Asian Food Through the Years
Asian Food Through The Years
Asian food has been an integral part of America. It was first introduced when Chinese immigrants landed in California to find a new life. They formed communities to feel comfortable in the new land. Food was a common community interest. They tried to use the local produce to duplicate a lot of their favorite meals, Names like Chop Suey, Chow Mein. These dishes were made of a lot of vegetables with lots of sauce indicative of Southern Chinese cuisine from Canton, China.
As more and more immigrants came to the United Staes, Chinatown expanded to the point that the younger generation moved out for better job opportunities and to live the American Dream of owning a home with some property. Where could they get this dream, well it was the suburbs. But what was missing? Something definitely missing, their favorite meals improvised. But like most Asians, they took pride in preparing fresh meals. You couldn't help but appreciate that delicious aroma travelling all around. Our noises followed the scent. Hey, when it comes to food, if it smells good then it must taste good. The Asian population eventually blended into American society. The reverse happened to the younger Asian population. They loved pizza, hot dogs and fried chicken with a nice ice cream gone to boot. Good Humor ice cream was popular with his white uniform and white truck going up and down the neighborhood streets. Everyone got to know good Southern Chinese food from Canton because most of the immigrants were from Canton, China, the rice bowl of China. Everyone was familiar with an egg roll, wonton and egg drop soup. Soy sauce was the American salt alternative but tastier than salt made from fermented soy beans, recipe brought over from China. The Southern food was light, lots of gravy to help the rice go down smoothly, not spicy but rather bland, but it was the mainstay of Asian food for a long time.
Japanese food came into the picture by the early 80's with the introduction of teriyaki and California rolls but the idea of eating raw fish, not so fast. It took quite sometime for total acceptance of eating raw fish. The only place was going to Japanese restaurants to try them. Back in the day, Japanese sushi chef were popular, but today because of a huge profit margin, the Chinese have taken over. Today everyone knows how to make sushi.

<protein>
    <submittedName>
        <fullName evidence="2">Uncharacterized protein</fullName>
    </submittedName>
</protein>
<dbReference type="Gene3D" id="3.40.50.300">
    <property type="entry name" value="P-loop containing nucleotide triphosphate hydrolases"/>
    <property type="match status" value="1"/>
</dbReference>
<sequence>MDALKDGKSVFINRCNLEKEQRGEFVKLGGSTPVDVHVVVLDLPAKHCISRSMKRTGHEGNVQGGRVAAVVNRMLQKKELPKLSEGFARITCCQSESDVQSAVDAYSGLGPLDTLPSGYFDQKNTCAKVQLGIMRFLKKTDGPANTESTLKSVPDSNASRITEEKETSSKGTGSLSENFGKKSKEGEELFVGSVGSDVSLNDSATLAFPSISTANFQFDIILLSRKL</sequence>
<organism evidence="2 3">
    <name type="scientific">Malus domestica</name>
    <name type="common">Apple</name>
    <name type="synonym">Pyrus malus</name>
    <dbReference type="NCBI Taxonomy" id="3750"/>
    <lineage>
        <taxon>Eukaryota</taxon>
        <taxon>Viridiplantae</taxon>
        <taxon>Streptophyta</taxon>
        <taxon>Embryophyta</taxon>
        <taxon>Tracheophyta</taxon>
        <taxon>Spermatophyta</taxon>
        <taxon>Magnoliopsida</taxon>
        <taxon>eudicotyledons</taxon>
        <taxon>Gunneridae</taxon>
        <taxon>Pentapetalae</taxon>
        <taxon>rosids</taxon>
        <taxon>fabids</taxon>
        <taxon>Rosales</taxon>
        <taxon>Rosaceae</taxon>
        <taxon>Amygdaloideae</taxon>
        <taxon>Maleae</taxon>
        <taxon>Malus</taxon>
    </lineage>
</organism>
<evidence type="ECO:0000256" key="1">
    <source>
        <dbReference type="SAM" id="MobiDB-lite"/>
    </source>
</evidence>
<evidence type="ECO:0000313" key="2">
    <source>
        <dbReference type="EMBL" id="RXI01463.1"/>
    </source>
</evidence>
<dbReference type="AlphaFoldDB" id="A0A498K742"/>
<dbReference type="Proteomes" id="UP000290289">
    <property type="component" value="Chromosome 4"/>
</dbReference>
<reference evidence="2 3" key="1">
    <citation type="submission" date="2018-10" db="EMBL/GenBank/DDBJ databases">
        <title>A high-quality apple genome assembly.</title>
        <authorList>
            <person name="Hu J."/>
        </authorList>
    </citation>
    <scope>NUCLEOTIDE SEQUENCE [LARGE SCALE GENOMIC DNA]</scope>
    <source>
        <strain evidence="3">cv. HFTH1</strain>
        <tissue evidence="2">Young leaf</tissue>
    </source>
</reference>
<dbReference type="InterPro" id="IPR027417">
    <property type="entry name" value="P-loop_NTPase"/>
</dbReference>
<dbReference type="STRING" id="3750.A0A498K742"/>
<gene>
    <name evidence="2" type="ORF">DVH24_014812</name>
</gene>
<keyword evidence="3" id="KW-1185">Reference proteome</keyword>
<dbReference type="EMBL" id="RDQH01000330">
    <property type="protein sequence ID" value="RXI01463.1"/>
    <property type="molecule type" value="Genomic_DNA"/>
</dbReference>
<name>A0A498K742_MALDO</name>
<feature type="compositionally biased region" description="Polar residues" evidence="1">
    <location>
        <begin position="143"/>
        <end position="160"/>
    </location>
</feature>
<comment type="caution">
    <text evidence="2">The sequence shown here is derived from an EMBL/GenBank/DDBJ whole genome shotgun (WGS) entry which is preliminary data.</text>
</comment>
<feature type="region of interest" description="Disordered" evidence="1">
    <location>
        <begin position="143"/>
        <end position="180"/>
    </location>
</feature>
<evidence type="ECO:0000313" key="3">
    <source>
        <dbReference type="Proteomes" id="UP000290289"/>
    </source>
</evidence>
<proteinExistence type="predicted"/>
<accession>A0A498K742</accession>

Southern Chinese food and Japanese food was the mainstay for quite sometime, then Northern Chinese became popular, hot and spicy, more friend food versus braised, stir fry Cantonese food, now Northern cuisine had no gravy so to speak, more meat, why. Well, in Northern China it would get pretty cold and meat would be the hot fuel to warm your body. Southern cuisine was hot and humid, so bland food was cooler.
Then the Americanization of Chinese food. More meats, like chicken, beef, pork and seafood made up the majority of the dish. Sweetness made every dish delicious. and fry it and the American public would go crazy. How the dishes were prepared created good value for the money and everyone swarmed to their local Chinese restaurants. For 100 bucks you can feed a family and more back then. BUT as we be ame more of a melting pot, more immigrants from Asian came over, Thais brought their cuisine, Korea immigrants brought their delicious barbeque and now Vietnamese immigrants who made it to the United Sates in the 70's to 80's from the war made their home here. Younger generation wanted new flavors and curiosity was the driving force to try certain cuisines.
If you want authentic traditional food, go where the immigrants or younger generation go and order what they order.
Here's a story that is truly funny highlighting the Americanization of Chinese food. One ollege student studying in the U.S made friends with a college student from China. They were pen pals and developed a close friendship to the point that the girl in China was invited by her friend to come to the U.S. They finally met and what a way to have a celebration but to bring her to a Chinese restaurant. Her friend was pretty interested in what type of Chinese food was going to be served. Well, her friend ordered her favorite dish and that was General Tso's Chicken. Her fiend from China said, who is General TSO? Her friend from American was stunned she didn't know the general was. Her friend from China said, China never heard bout a General named Tso's? They looked at each other and began to laugh together. The American girl said, who the heck invented that name? Whoever did, it became famous and stuck. Fried morsels of chicken with a spicy sweet sticky sauce. It's so popular, that 100% of all Chinese restaurants and take out places offer some form of General Tso's chicken. Now we have General So' beef, shrimp and probably pork too.
Her Chinese friend said the traditional Chinese meal consist of 80% vegetables and only 20% meat. It seems to her that in America, its 80% meats and 20% vegetable 1and of the 20% vegetables, 10% used for decorations.
Her American friend said to her Chinese friend, Welcome to American Chinese Food!
When I taught Chinese cooking at the local community college, I had to tell my students I was making Traditional Chinese dishes nd they had lots of questions about what they thought was traditional. I definitely burst their bubble!
By Chef Woo Can at www.chefwoocan.com
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